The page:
Tuesday, 8 December 2015

Centuries of colour

Around the corner from the Pompidou Centre, on the rue Rambuteau in the Marais district of Paris, is a small courtyard. At its far corner, an unassuming shop open only one afternoon a week. However, inside is magical colour and an amazing window into the history of art.

La Maison du Pastel manufactures and sells artists' pastels in an enormous array of colours - over 1,000 of them. Each stick is hand-made in a labour-intensive process used for centuries; they have to be carefully formulated to ensure not only solid, luminous colour but also longevity. While the process has endured, some of the pigments used in the past have been replaced with either better or safer pigments: mercury and arsenic fall into the latter category! 

This business dates back to at least 1720, when pastels were at the height of artistic fashion and Paris was recognised as having the finest producers. It settled  in the Marais in 1766; in 1865, it was taken over by Henri Roché, chemist, biologist and pharmacist. Through his interest in art, he had got to know the pastel workshop and its presiding craftsman, and through them artists including Degas and Whistler. He thus turned away from his successful pharmacy to devote himself to learning the craft and collaborating with the aging craftsman to produce improved colours and a wider range. The business has stayed in the Roché family ever since.

By 1878, Roché was in sole charge of La Maison du Pastel and would go on to increase its range from about 100 to 500 shades. In 1906, he and his doctor son moved the business to its current location and further increased the range to over 1,000 shades. Their work was disrupted by the First World War and the death of the elder Roché in 1925, aged 88; nonetheless, Dr Roché continued with his father's business, and kept the shop in rue Rambuteau. Rising property costs, though, prompted a move outside the city for the workshop. In this new location, the range continued to expand and the collection of 1,650 colours won a gold medal at the 1937 Exposition Internationale de Paris.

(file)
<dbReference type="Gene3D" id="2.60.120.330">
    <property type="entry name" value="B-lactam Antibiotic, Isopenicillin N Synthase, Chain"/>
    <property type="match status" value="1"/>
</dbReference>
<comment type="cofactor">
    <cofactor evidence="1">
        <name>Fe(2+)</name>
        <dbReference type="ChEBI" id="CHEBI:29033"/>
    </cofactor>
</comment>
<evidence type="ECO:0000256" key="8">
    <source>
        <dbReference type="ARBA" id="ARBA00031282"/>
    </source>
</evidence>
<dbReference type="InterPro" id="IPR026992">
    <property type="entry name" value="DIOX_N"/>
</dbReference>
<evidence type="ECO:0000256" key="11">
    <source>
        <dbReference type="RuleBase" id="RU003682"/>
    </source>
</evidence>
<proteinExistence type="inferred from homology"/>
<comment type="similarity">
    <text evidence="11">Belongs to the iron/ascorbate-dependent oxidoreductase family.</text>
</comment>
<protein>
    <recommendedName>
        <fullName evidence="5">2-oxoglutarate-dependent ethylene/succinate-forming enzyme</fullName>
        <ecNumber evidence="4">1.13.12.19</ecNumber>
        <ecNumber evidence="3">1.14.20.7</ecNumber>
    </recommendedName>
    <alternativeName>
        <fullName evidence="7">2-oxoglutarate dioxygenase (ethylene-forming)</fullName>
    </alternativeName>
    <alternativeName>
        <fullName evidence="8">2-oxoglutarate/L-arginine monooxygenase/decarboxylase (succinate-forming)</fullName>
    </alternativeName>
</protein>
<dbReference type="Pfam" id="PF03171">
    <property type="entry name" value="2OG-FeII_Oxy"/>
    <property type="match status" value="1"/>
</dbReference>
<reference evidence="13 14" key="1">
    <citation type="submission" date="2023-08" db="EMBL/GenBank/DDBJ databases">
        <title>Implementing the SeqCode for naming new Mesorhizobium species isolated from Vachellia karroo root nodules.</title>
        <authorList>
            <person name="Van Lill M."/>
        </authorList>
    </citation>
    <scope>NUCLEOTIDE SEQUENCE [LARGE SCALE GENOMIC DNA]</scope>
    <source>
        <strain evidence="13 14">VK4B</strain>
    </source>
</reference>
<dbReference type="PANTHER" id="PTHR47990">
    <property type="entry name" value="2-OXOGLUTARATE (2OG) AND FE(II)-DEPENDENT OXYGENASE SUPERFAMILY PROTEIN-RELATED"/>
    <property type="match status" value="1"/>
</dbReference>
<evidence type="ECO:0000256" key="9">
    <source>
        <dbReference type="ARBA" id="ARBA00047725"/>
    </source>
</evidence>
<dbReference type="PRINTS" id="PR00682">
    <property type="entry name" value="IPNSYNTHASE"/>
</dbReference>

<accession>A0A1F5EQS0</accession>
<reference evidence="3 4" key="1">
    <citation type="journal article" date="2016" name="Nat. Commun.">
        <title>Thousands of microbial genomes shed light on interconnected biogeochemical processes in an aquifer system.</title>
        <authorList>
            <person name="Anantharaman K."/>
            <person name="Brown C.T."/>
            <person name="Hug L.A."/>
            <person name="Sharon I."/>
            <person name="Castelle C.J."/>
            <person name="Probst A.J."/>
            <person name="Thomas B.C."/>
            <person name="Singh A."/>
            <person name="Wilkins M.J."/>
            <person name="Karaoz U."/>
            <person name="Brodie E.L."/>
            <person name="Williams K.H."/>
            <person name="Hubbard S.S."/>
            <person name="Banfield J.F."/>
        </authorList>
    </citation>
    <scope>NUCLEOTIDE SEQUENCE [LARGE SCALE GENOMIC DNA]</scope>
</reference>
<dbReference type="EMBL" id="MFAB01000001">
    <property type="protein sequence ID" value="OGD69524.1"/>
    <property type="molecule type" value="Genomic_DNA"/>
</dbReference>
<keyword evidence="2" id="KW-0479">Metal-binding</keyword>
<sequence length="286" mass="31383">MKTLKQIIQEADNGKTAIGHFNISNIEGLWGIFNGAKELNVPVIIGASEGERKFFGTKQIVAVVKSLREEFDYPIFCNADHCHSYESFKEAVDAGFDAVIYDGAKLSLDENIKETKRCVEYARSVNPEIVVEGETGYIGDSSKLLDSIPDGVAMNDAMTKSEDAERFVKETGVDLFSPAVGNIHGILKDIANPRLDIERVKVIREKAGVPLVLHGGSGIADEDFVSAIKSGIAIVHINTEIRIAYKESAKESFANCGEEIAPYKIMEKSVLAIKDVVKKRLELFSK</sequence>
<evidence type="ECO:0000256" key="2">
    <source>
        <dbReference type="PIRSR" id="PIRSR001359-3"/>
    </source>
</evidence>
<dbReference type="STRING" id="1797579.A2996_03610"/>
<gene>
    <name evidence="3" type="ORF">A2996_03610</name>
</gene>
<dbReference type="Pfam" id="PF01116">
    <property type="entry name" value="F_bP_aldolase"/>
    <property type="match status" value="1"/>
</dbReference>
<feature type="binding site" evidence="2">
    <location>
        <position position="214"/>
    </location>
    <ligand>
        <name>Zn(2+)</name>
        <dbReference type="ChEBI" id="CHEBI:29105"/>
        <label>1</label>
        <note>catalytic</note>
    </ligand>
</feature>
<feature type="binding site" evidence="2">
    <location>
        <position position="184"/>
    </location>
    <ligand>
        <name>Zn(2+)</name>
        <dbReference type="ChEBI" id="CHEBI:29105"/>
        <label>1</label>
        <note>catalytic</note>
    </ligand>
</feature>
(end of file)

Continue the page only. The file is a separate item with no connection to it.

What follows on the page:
Business was interrupted again during the Second World War, when Dr Roché moved his family to the South of France. His wife and daughters returned to Paris to resume trading, putting right the damage done to the shop by the German occupation and Allied bombing, while the elderly Dr Roché concentrated on his medical work to fund the reopening. He died in 1948; his widow would live and continue to head the business until 1975. The three daughters then kept it going, but as they aged, manufacture slowed and stock declined badly. By the end of the century, La Maison du Pastel appeared to be in terminal decline. 

However, Isabelle Roché, daughter of a cousin, discovered a passion for the craft. Her background was in engineering, not art, but she worked with the sisters who were eager to pass on their knowledge and ensure the family heritage survived. After the eldest sister, Huberte, died, Isabelle took over in 2000. She has increased the range once more: to 300 shades by 2002, double that in 2007. Since 2011, she has worked with American Margaret Zayer, and they have expanded the selection to over a thousand colours. Each small batch of pastels is made by hand in a workshop which has barely changed since the 1930s: pigments are carefully weighed and mixed, combined with a little binding agent, pressed to remove excess moisture, then rolled and trimmed by hand into individual sticks of pastel ready to be stamped, packed, labelled and sold.

Inside the shop, dark wooden shelves and flat boxes house subtle neutrals, shimmering metallics, and vivid jewel colours. New shades glisten against a backdrop of old shopfittings and materials; there are even pastels made in the last century, still on sale today. 

As part of a visiting group, organised by the Seine-Saint Denis tourist office, I was fortunate enough to learn about this history from Isabelle herself. Her passion ensures that the workshop and shop thrive, offering both an unbroken link back to the eighteenth century and the finest-quality contemporary art supplies.

The shop opens on Thursdays, 2-6pm; you can also buy the pastels online

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